Mixcloud Breach Compromises Millions of Accounts

Laura BednarData BreachesLeave a Comment

Mixcloud Data Breach

The digital streaming platform Mixcloud publicly confirmed that it has been the victim of a massive data breach. The platform hacker publicly revealed to media outlets the Mixcloud data of 21 million users, which is now for sale in an underground market. The stolen data includes email addresses and IP addresses, and a smaller number of hashed passwords. Fortunately, the company does not store full credit card numbers or home addresses. Mixcloud says that it is investigating the incident, but does not yet know how the hackers gained access to the data.

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The Aftermath

The streaming services market that Mixcloud is part of is extremely competitive, and includes rivals such as Spotify, Google, Amazon, and Apple streaming services. Mixcloud allows users to upload their own mixes. The data breach could harm the brand’s reputation and cost them users and revenue.

The stolen data is now for sale on the dark web by a user with the alias A_W_S, Vice and ZDNet report, which are the publications contacted about the breach. The information is selling for $3,700 or .5 bitcoin. A user named A_W_S has previously sold information on the dark web, including data taken from the companies Canva, Chegg, and StockX.

Steps for Safeguarding User Accounts

Mixcloud has advised its users to change their passwords, even though most use a Facebook single sign-on. The company uses a technique for storing passwords called “salting” that protects hashed passwords by adding extra data to them, including all the ones stolen. Although Mixcloud said they didn’t think that any passwords had been compromised, it strongly suggested that users change them anyway, especially if they had been reusing passwords.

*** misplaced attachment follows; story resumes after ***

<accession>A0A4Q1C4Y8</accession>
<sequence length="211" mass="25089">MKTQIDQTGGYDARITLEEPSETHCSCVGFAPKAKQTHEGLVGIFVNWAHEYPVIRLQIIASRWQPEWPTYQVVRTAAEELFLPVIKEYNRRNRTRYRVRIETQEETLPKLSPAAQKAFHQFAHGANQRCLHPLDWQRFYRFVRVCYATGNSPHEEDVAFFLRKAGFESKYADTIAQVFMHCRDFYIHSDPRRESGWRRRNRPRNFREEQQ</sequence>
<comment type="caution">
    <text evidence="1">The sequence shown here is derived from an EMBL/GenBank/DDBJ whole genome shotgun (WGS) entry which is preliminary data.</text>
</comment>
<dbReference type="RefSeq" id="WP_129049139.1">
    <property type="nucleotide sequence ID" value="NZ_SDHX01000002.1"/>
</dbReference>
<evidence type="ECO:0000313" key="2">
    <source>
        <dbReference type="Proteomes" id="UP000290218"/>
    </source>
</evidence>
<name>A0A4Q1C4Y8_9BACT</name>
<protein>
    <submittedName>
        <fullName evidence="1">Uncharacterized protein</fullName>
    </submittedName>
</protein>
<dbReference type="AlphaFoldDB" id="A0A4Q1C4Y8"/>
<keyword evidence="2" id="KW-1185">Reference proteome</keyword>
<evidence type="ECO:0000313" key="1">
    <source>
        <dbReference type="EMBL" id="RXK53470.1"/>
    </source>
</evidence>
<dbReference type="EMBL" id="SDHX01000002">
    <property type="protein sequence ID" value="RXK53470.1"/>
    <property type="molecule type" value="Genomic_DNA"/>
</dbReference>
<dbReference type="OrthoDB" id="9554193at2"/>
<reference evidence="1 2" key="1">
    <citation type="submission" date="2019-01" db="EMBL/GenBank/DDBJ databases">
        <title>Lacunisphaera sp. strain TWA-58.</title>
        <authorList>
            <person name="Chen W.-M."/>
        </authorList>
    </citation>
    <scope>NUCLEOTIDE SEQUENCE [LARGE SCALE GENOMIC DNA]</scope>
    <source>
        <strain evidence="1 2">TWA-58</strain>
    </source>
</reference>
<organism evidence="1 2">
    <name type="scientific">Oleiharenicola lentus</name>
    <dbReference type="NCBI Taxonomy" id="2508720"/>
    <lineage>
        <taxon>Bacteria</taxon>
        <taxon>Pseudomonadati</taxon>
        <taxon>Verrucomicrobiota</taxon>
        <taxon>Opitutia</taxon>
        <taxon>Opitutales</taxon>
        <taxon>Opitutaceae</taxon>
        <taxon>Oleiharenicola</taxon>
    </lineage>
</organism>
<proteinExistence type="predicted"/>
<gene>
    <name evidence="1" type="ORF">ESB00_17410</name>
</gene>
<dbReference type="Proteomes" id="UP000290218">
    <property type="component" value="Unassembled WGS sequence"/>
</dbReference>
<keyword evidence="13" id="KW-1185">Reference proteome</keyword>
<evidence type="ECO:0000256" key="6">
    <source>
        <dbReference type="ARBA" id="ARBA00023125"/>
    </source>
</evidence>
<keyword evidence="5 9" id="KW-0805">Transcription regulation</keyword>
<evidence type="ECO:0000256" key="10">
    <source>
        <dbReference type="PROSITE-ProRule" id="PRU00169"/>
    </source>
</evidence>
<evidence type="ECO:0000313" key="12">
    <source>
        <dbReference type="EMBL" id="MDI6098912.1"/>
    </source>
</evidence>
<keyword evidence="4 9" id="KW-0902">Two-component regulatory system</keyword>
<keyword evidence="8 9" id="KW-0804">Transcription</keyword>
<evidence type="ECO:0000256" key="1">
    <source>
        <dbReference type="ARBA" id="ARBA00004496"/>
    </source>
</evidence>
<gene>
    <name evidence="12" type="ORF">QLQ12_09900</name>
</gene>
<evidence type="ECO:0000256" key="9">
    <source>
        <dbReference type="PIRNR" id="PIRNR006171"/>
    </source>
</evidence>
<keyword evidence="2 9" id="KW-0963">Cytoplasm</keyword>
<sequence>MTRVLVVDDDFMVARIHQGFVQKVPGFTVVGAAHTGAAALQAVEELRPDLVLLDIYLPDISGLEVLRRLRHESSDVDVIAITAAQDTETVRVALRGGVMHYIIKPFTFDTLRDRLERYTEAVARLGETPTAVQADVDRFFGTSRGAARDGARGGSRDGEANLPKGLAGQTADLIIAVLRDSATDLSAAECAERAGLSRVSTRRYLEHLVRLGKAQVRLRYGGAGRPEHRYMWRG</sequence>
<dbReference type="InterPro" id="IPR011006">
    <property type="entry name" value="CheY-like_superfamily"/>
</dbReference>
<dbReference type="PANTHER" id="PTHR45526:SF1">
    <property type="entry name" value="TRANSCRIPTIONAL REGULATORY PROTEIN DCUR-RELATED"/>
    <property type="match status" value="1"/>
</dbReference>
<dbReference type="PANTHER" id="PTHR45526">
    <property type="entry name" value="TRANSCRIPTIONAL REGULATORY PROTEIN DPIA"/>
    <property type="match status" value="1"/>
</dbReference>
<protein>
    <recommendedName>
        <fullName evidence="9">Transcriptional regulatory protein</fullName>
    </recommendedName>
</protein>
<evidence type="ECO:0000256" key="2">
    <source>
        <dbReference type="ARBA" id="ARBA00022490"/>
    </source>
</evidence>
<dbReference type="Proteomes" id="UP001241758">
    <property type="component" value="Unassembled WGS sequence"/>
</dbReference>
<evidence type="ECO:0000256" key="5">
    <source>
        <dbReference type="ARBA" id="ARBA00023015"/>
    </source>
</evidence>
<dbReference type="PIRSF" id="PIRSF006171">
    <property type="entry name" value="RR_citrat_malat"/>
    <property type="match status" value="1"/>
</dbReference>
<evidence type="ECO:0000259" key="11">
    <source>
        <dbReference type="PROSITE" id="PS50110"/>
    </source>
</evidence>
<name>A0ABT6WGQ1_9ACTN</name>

The common practice of reusing passwords makes data breaches like this one a potential trove for hackers. A more rigorous approach would be to create a unique password for each site, but such an approach is only remotely practical if the user has a browser that remembers the password or if they use a third-party password manager service.

Director of Forensics at SecureData, Allan Buxton, has stated that signing into a site with your social media account or Google account only allows that site to learn more information about you, your location, and likes and dislikes, all of which can be used for targeted advertisements or worse.

How We Can Help

Secure Forensics can help companies recover from a data breach. Our certified and experienced engineers can find the source of the breach, find what data was compromised, and ultimately create a court-admissible report of the evidence they found regarding the cybercrime.
Call us at 1-800-288-1407 or visit our website to learn more about how Secure Forensics can help with your cyber incident.